I saw Werner Herzog’s Cave of Forgotten Dreams at Exeter’s Picture House cinema last year. A few days ago I watched it again on DVD. I now have a childlike fascination with the cave drawings of Chauvet cave. Paleontologists think some of those drawings date back 30,000 years. After first seeing the drawings of the cave bear and the lions, I tried to draw them myself, from my mind’s eye. My attempts were pathetic. I realised I couldn’t even conjure good images of cats in my mind, let alone then translate them to paper. This shouldn’t be surprising because I am not an artist. I’m not a drawer. So I took the cheap way out and tried to copy the Chauvet images. I looked at the images and then tried to reproduce them on A4 with my colour pencils. It was pretty satisfying, because reproducing the curves and shading of those bears and cats helped me feel them in some way, to experience how they stalked or just sat. But it made me realise how second hand it is to just work with someone else’s images. The satisfaction from having watched and studied those animals, and then to paint them into the shapes of the rocks must have been quite something.
So I’m jealous of those people of 30,000 years ago. In some ways I can lay claim to being an artist. I hold an MA in Lit, and I have created some original photographs. I’m proud of lots of things that I’ve done, but I don’t think anything I’ve done compares with what they did. For one, they lived a life that was obviously more primal and experiential than mine. They lived among cave bears and cave lions! They walked alongside herds of wild horses! They understood those animals. If those people had hunted, which they no doubt did, they would have watched how the lions and dogs hunted, and no doubt learned from them. The lion drawings make that obvious, since the cats are stalking. Those people were connected with the things they were meant to be connected with.
Which gets me around to my title: Diminished World. The world we now live in is a world that, more and more, we have created. It’s a world we have created but that I wouldn’t have chosen. We don’t live among wild animals anymore, at least not here in the UK. If we paint on walls, we are probably breaking some law, since they are not ‘our’ walls, and it is not our world. In our quest to make our world easier to live in, we have killed our wild animals. Where I live, a large town, I have to travel just to see insects and birds. I have to go a long way to see hawks and eagles. To see a lion or a bear! Well, that’s a zoo isn’t it! So what chance do we now have to be true artists, to experience a world worth experiencing?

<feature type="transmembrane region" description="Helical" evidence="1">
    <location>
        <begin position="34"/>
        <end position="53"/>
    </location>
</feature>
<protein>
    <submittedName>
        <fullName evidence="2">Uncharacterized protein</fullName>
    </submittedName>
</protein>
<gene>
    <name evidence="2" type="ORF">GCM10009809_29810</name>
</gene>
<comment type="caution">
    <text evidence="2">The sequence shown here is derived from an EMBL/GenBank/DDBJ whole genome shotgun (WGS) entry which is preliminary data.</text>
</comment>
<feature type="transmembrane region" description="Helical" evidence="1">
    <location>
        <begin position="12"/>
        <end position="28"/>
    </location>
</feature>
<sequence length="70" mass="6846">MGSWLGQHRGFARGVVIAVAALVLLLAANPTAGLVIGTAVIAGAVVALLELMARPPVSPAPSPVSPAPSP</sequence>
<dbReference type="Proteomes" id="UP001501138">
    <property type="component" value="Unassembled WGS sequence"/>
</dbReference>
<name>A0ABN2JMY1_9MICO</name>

It probably says a lot about my life that I am so excited by Chauvet Cave. I am jealous of a world that was 30,000 years ago. Perhaps I should take a flight to Oz and try living in the bush for a while, or do a Timothy Treadwell and live amongst the bears. Perhaps not though. I’d ruin it for myself. I’d want the latest Nikon D800 to take with me. I’d need a battery charger and a place to plug in. I’d end up recreating civilisation as we know it.
I know what I’ll do instead! I’ll watch the DVD again! 🙂
(One thing I take away from all my confusion here is how much I’d love to go to Chauvet Cave myself. It’s not easy to get in. Getting a pass to see inside the cave is right up there with getting a peek inside Willy Wonka’s chocolate factory. You need to be an Umpa Lumpa (i.e. to work there) or get a golden ticket (like Werner did). Maybe one day I will though. It would mean more to me than winning the lottery. Maybe I need to get myself to a place where I’m one of the best photographers of cave art, so they let me in to do them a service – like take large format photos and hand them back as gifts. That wouldn’t be such an impossible thing, since I’ve already made a start at photographing rock art. Just a little start. And I can work with light!
But hey ho! If you read this, and you can get me permission to Chauvet Cave, just let me know what I have to do. I’ll do what I have to do!)